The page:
I found myself, the day after one of the largest comic cons in the county ended it's three-day run, at church.
And, as fate would have it, I was asked to stand in front of the men of the congregation and tell them a little bit about myself--kind of a "get to know each other better" exercise. I just happened to be the one chosen. I began by telling them I spent the last three days at the Salt Lake Comic Con and that's why I was so tired.
It was then an older member of the congregation asked a simple question.
"That convention...what's the point?"
A few chuckles rose from the other men in the room. I know the man asking the question; he meant no disrespect. He was generally interested in why people would spend hours and hours on costumes, and spend a lot of money to attend.
And so, I answered his question.
I told him and the other men in the room that this event, and others like it across the globe, allow people form all walks of life to come together and celebrate the things they love. I told them that when you walk inside, everyone you see is smiling. At least, that's what I see when I walk the floor or participate in a panel. I told them that inside that building is truly a "safe place," where no one makes fun of them--no matter how they're dressed. They can come and, if only for a few days, pretend to be someone else. Mark Hamill said to thousands of fans on Thursday, that you go to cons to escape reality for a moment, a reality that is many times not kind to those who are different. The crowd erupted in cheers when it said it because they knew the power in his words.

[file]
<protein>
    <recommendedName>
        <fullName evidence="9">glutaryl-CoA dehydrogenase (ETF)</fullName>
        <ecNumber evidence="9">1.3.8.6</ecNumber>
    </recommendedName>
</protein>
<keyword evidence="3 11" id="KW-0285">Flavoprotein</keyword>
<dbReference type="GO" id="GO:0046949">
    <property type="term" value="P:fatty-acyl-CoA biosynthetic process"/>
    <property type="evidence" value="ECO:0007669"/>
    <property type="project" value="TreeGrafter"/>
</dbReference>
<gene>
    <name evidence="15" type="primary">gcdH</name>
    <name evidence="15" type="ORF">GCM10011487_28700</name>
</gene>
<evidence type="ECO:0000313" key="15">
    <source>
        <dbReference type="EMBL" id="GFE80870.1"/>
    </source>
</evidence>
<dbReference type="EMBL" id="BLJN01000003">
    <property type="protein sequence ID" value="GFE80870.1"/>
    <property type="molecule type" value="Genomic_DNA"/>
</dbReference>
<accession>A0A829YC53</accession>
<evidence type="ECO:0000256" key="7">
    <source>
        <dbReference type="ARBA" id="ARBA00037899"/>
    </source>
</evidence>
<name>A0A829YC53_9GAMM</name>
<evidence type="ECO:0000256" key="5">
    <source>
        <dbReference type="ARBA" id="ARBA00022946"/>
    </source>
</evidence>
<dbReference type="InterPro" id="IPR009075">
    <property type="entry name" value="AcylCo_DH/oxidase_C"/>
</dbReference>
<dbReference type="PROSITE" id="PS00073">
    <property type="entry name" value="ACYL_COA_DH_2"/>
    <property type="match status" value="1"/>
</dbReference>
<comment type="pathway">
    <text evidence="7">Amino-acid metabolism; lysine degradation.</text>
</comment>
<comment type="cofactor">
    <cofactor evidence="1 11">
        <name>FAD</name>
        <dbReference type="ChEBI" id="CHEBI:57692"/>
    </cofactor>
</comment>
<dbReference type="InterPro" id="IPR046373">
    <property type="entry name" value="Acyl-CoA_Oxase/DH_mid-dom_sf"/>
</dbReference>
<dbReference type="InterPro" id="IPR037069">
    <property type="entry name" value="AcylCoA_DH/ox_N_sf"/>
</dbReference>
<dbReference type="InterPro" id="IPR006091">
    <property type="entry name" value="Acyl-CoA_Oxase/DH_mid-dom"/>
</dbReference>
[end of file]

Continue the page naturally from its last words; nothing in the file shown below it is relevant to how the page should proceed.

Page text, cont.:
I told them that when they go to comic con, they're not bullied or put down, or made to feel inferior just because they'd rather play video games and read fantasy novels than get dressed up and go dancing. They'd rather play D & D than watch a bunch of fully-padded football players beat up each other on artificial grass and come away as heroes by society--a society that has many times, in their mind, abandoned them.
I stood and defended my fellow geeks and nerds, and I felt good doing it. But more importantly, I hopefully educated those men, many of whom may have dismissed the cons as another "waste of time." The cons are important, and by the success of the event going on three years has proven, they're sorely needed.
I've been fortunate enough to go to each of the events held in Salt Lake City the past three years. It's been an honor helping to put it on, even if it's in a small way. And when I walk from my car or the train station with hundreds of other con attendees to the building, I walk a little talker because of of what that that badge around my neck represents. I am a nerd and I am home.